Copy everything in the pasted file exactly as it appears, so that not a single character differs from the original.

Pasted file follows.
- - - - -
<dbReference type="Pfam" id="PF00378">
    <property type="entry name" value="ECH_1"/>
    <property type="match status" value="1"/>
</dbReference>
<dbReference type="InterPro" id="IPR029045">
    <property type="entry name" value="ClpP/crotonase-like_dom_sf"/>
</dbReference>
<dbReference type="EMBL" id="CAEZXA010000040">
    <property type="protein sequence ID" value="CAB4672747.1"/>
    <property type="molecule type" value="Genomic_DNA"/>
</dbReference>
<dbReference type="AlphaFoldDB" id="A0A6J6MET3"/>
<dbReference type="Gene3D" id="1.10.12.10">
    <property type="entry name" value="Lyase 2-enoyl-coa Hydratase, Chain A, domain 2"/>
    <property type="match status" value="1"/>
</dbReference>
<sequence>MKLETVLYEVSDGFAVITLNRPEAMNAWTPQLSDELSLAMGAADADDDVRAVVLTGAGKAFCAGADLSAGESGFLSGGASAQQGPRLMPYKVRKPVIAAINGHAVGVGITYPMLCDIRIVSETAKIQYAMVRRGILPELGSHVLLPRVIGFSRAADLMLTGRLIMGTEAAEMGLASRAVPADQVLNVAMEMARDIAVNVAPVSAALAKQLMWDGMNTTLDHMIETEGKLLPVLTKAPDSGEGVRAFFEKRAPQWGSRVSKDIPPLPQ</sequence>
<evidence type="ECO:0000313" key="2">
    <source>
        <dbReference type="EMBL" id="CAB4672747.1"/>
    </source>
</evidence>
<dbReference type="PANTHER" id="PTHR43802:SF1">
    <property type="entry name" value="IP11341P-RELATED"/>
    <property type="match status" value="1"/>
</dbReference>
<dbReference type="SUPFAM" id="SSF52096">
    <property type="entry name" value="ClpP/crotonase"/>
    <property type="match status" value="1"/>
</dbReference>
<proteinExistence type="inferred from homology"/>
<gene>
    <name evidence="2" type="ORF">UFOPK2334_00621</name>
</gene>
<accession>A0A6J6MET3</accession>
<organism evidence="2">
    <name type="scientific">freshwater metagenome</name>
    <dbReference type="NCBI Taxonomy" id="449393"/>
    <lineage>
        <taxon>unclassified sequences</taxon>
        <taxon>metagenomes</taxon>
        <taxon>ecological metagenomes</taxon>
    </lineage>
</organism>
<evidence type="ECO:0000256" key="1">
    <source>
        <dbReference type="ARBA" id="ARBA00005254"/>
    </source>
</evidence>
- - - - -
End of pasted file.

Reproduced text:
<dbReference type="Pfam" id="PF00378">
    <property type="entry name" value="ECH_1"/>
    <property type="match status" value="1"/>
</dbReference>
<dbReference type="InterPro" id="IPR029045">
    <property type="entry name" value="ClpP/crotonase-like_dom_sf"/>
</dbReference>
<dbReference type="EMBL" id="CAEZXA010000040">
    <property type="protein sequence ID" value="CAB4672747.1"/>
    <property type="molecule type" value="Genomic_DNA"/>
</dbReference>
<dbReference type="AlphaFoldDB" id="A0A6J6MET3"/>
<dbReference type="Gene3D" id="1.10.12.10">
    <property type="entry name" value="Lyase 2-enoyl-coa Hydratase, Chain A, domain 2"/>
    <property type="match status" value="1"/>
</dbReference>
<sequence>MKLETVLYEVSDGFAVITLNRPEAMNAWTPQLSDELSLAMGAADADDDVRAVVLTGAGKAFCAGADLSAGESGFLSGGASAQQGPRLMPYKVRKPVIAAINGHAVGVGITYPMLCDIRIVSETAKIQYAMVRRGILPELGSHVLLPRVIGFSRAADLMLTGRLIMGTEAAEMGLASRAVPADQVLNVAMEMARDIAVNVAPVSAALAKQLMWDGMNTTLDHMIETEGKLLPVLTKAPDSGEGVRAFFEKRAPQWGSRVSKDIPPLPQ</sequence>
<evidence type="ECO:0000313" key="2">
    <source>
        <dbReference type="EMBL" id="CAB4672747.1"/>
    </source>
</evidence>
<dbReference type="PANTHER" id="PTHR43802:SF1">
    <property type="entry name" value="IP11341P-RELATED"/>
    <property type="match status" value="1"/>
</dbReference>
<dbReference type="SUPFAM" id="SSF52096">
    <property type="entry name" value="ClpP/crotonase"/>
    <property type="match status" value="1"/>
</dbReference>
<proteinExistence type="inferred from homology"/>
<gene>
    <name evidence="2" type="ORF">UFOPK2334_00621</name>
</gene>
<accession>A0A6J6MET3</accession>
<organism evidence="2">
    <name type="scientific">freshwater metagenome</name>
    <dbReference type="NCBI Taxonomy" id="449393"/>
    <lineage>
        <taxon>unclassified sequences</taxon>
        <taxon>metagenomes</taxon>
        <taxon>ecological metagenomes</taxon>
    </lineage>
</organism>
<evidence type="ECO:0000256" key="1">
    <source>
        <dbReference type="ARBA" id="ARBA00005254"/>
    </source>
</evidence>